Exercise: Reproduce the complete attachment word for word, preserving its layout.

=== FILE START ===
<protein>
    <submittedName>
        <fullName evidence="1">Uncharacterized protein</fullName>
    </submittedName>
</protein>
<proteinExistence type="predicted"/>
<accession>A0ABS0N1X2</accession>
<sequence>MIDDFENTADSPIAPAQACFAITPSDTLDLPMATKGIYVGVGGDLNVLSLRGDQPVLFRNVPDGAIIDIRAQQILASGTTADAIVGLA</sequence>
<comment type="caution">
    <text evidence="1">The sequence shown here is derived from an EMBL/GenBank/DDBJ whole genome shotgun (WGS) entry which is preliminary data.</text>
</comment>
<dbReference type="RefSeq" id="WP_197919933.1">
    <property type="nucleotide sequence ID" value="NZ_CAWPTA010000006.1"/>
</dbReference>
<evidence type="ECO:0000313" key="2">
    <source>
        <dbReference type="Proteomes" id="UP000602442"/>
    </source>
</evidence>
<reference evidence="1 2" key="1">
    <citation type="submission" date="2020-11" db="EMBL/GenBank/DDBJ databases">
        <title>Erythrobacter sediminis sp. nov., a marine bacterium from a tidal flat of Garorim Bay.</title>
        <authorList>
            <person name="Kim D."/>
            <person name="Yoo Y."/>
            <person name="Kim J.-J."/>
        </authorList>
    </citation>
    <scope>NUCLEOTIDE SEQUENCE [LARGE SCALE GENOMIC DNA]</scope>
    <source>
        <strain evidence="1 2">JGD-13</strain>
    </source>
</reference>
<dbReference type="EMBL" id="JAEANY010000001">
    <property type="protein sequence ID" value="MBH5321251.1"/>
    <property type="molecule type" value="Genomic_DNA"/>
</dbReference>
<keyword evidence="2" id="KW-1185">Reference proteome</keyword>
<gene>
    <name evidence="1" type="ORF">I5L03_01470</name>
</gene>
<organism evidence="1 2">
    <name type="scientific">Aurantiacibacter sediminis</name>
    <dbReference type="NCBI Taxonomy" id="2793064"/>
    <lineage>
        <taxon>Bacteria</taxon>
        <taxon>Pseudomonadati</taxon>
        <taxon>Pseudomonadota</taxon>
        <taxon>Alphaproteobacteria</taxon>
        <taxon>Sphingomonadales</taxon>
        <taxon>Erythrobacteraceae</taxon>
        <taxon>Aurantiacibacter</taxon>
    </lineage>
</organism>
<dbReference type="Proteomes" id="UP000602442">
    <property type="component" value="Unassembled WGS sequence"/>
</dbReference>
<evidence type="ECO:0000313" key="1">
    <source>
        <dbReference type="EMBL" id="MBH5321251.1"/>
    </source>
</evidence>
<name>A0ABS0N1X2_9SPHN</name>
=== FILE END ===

<protein>
    <submittedName>
        <fullName evidence="1">Uncharacterized protein</fullName>
    </submittedName>
</protein>
<proteinExistence type="predicted"/>
<accession>A0ABS0N1X2</accession>
<sequence>MIDDFENTADSPIAPAQACFAITPSDTLDLPMATKGIYVGVGGDLNVLSLRGDQPVLFRNVPDGAIIDIRAQQILASGTTADAIVGLA</sequence>
<comment type="caution">
    <text evidence="1">The sequence shown here is derived from an EMBL/GenBank/DDBJ whole genome shotgun (WGS) entry which is preliminary data.</text>
</comment>
<dbReference type="RefSeq" id="WP_197919933.1">
    <property type="nucleotide sequence ID" value="NZ_CAWPTA010000006.1"/>
</dbReference>
<evidence type="ECO:0000313" key="2">
    <source>
        <dbReference type="Proteomes" id="UP000602442"/>
    </source>
</evidence>
<reference evidence="1 2" key="1">
    <citation type="submission" date="2020-11" db="EMBL/GenBank/DDBJ databases">
        <title>Erythrobacter sediminis sp. nov., a marine bacterium from a tidal flat of Garorim Bay.</title>
        <authorList>
            <person name="Kim D."/>
            <person name="Yoo Y."/>
            <person name="Kim J.-J."/>
        </authorList>
    </citation>
    <scope>NUCLEOTIDE SEQUENCE [LARGE SCALE GENOMIC DNA]</scope>
    <source>
        <strain evidence="1 2">JGD-13</strain>
    </source>
</reference>
<dbReference type="EMBL" id="JAEANY010000001">
    <property type="protein sequence ID" value="MBH5321251.1"/>
    <property type="molecule type" value="Genomic_DNA"/>
</dbReference>
<keyword evidence="2" id="KW-1185">Reference proteome</keyword>
<gene>
    <name evidence="1" type="ORF">I5L03_01470</name>
</gene>
<organism evidence="1 2">
    <name type="scientific">Aurantiacibacter sediminis</name>
    <dbReference type="NCBI Taxonomy" id="2793064"/>
    <lineage>
        <taxon>Bacteria</taxon>
        <taxon>Pseudomonadati</taxon>
        <taxon>Pseudomonadota</taxon>
        <taxon>Alphaproteobacteria</taxon>
        <taxon>Sphingomonadales</taxon>
        <taxon>Erythrobacteraceae</taxon>
        <taxon>Aurantiacibacter</taxon>
    </lineage>
</organism>
<dbReference type="Proteomes" id="UP000602442">
    <property type="component" value="Unassembled WGS sequence"/>
</dbReference>
<evidence type="ECO:0000313" key="1">
    <source>
        <dbReference type="EMBL" id="MBH5321251.1"/>
    </source>
</evidence>
<name>A0ABS0N1X2_9SPHN</name>